INTERNATIONAL/ SECURITY/ GOVERNANCE
- GS-3: Cyber Security and its challenges
- GS-2: Government policies and interventions for development in various sectors and issues arising out of their design and implementation.
Context: A global collaborative investigative project has discovered Israeli spyware Pegasus was used to target thousands of people across the world. In India, at least 300 people are believed to have been targeted.
What is Pegasus?
- Built and marketed by Israeli company NSO, Pegasus is a software that infects devices & spies on the victim by transferring data to master server in an unauthorised manner.
- NSO says the software is intended for use against criminals and terrorists and is made available only to military, law enforcement and intelligence agencies from countries with good human rights records.
How does it work?
- Pegasus, in the very basic form, can infect devices that are connected to the internet. Some updated versions can also infect phones even without the victim clicking on any links or messages.
- Most spyware and stalkerware apps disguise themselves as anti-theft applications that can be used to track stolen or lost devices.
- While viruses and malware can be detected by anti-virus software, spyware & stalkerware apps disguise themselves as useful and send out stolen data to central servers without the knowledge of users.
- The software can, based on instructions from a remote server, automatically turn on the camera and the microphone and look into chats, access the calendar and read SMS-es and emails.
- Scale of usage: The allegations here are not new. What is new is the scale of the targeting of innocent people that’s allegedly taking place. Nearly 200 reporters from 21 countries have their phone numbers on this list.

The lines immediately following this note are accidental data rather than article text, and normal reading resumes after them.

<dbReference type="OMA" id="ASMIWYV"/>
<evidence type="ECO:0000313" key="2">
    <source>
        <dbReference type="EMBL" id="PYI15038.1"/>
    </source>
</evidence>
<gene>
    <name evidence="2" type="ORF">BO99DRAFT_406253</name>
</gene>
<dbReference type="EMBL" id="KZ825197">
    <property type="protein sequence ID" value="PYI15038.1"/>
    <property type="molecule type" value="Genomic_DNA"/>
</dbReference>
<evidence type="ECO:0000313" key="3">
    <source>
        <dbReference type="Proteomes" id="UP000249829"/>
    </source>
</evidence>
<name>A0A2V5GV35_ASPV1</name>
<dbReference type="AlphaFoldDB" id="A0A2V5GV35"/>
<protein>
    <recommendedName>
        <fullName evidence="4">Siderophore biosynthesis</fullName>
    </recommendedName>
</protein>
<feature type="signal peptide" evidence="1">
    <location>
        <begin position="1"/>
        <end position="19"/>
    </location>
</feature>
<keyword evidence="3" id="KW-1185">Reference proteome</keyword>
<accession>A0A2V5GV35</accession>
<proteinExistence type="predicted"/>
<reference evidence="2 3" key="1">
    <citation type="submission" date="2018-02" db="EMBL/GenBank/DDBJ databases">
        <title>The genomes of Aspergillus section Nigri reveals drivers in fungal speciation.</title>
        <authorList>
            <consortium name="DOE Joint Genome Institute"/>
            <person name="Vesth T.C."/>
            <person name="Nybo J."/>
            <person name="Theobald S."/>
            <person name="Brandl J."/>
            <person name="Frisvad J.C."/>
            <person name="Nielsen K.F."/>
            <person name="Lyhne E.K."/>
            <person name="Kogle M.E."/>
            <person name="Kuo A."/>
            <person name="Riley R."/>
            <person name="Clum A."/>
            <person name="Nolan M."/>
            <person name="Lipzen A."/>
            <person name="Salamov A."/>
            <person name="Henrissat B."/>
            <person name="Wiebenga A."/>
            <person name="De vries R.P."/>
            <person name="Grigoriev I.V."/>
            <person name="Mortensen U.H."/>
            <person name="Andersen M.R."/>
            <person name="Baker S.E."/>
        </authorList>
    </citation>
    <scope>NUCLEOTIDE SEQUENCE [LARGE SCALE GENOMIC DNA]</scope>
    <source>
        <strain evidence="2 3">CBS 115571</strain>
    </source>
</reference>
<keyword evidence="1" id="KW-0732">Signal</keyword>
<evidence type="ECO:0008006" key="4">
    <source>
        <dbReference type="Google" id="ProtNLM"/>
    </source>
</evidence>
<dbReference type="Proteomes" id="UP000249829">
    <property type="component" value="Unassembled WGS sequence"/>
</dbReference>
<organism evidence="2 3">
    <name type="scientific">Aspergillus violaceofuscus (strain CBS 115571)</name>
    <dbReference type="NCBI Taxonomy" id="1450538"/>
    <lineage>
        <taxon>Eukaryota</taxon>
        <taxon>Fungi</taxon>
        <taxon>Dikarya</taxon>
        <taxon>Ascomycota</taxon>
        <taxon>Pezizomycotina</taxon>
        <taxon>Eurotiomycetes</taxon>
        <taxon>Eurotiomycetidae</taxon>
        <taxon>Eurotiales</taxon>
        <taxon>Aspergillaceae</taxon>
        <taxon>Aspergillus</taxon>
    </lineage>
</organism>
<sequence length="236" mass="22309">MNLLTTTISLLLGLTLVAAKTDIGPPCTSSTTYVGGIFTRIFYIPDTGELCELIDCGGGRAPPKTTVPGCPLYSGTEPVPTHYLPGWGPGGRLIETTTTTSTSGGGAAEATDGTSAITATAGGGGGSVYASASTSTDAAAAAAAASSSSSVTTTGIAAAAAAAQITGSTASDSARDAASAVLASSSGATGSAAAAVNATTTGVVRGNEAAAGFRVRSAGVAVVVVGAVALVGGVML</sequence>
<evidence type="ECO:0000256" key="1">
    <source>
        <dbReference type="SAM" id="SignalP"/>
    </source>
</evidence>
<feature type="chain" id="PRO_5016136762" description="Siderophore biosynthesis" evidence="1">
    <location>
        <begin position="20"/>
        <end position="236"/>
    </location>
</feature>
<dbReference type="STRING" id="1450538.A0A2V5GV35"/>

- Attack on Dissidents: It reflects a disturbing trend with regard to the use of hacking software against dissidents and adversaries. In 2019 also, Pegasus software was used to hack into HR & Dalit activists.
- Violation of Fundamental Rights: The very existence of a surveillance system, whether under a provision of law or without it, impacts the right to privacy and the exercise of freedom of speech (Article 19) and personal liberty (A-21).
- Endangers Safety of journalists: In the absence of privacy, the safety of journalists, especially those whose work criticises the government, and the personal safety of their sources is jeopardised.
- Declining Press Freedom: World Press Freedom Index produced by Reporters Without Borders has ranked India 142 out of 180 countries in 2021 (India’s ranked 133 in 2016)
- Leads to Self-Censorship: The perceived danger, founded on reasonable suspicion that surveillance may happen, itself impacts their ability to express, receive and discuss such ideas.
- Dangers of Mass Surveillance: As spyware becomes more affordable and interception becomes more efficient, there will no longer be a need to target specific individuals. Everyone will be potentially subject to state-sponsored mass surveillance.
- Weak Legislative Protection: The proposed legislation related to the personal data protection of Indian citizens fails to consider surveillance while also providing wide exemptions to government authorities.
- The need for judicial oversight over surveillance systems in general, and judicial investigation into the Pegasus hacking in particular, is essential.
- Only the judiciary can be competent to decide whether specific instances of surveillance are proportionate, whether less onerous alternatives are available, and to balance the necessity of the government’s Security objectives with the rights of the impacted individuals
Connecting the dots:
- India needs an updated Cybersecurity Strategy
- Blockchain Technology: Advantages & Challenges